Assessing invertebrate assemblages in the subsurface zone of stream sediments (0–15 cm deep) using a hyporheic sampler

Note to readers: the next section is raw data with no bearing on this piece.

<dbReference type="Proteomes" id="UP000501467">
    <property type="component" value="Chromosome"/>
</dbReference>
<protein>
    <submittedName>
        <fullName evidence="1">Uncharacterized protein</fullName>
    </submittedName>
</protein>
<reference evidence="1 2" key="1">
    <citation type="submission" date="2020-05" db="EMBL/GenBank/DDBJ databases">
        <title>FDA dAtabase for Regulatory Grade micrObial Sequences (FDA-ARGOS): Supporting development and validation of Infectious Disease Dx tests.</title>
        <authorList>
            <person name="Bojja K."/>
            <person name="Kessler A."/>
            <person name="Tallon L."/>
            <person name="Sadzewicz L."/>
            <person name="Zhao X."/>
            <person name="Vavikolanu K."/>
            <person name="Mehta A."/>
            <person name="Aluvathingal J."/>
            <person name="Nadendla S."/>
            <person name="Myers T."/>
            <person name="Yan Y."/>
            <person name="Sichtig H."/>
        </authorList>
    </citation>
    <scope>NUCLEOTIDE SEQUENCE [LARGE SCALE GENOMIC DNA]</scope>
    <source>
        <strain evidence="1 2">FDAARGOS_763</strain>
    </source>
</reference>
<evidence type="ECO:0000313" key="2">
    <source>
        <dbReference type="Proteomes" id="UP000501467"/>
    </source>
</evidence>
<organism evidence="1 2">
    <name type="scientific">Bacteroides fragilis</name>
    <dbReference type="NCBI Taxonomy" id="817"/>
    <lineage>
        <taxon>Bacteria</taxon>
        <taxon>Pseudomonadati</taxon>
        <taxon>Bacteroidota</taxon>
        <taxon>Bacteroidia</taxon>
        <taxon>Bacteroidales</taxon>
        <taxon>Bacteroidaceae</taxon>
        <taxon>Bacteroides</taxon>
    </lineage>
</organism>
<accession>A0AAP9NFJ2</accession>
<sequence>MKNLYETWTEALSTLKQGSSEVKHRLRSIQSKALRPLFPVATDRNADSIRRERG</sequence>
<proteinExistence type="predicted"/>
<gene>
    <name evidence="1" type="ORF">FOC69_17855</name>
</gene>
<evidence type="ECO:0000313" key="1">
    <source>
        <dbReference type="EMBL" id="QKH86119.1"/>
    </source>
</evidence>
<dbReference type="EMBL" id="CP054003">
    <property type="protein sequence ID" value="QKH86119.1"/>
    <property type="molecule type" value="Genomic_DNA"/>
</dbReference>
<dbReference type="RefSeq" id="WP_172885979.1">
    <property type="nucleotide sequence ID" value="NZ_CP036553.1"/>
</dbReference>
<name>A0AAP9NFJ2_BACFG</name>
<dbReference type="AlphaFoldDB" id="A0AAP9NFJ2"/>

[1] Quantitative comparisons between benthic and hyporheic invertebrate communities are crucial for understanding the biological functions of the hyporheic zone, such as storage, migrations, and exchanges of invertebrates with the surface stream. Such comparisons are still hampered by the use of different techniques adapted to each habitat (benthic versus hyporheic). This work combines two different techniques for sampling the upper layers of bed sediments (0–15 cm): the semiquantitative “Bou-Rouch” pump classically used to sample the hyporheic zone (>15 cm), and the quantitative Hess sampler commonly used to sample the benthic zone (≤15 cm), in order to evaluate the quantitative efficiency of the pump in this 0–15 cm zone. First, a Bou-Rouch sample (BR) was taken within the cylinder of a Hess inserted within the streambed, then a second sample (benthic complement, BC) was collected within the Hess after removing the pump, in order to catch all invertebrates not extracted with the pump. The BR samples collected on average 14.5% of the total abundance and about 50% of the actual richness. The large range of variation indicates that the combination of the two techniques is not valid for a quantitative evaluation of benthic communities. Contrary to expectations, the pump did not collect more interstitial and groundwater invertebrates and no differences in faunal composition between upstream and downstream riffle positions were observed. Our results do not question the use of the BR technique under standard conditions i.e., when sampling the hyporheic zone, but underline how it is crucial to know its quantitative limits.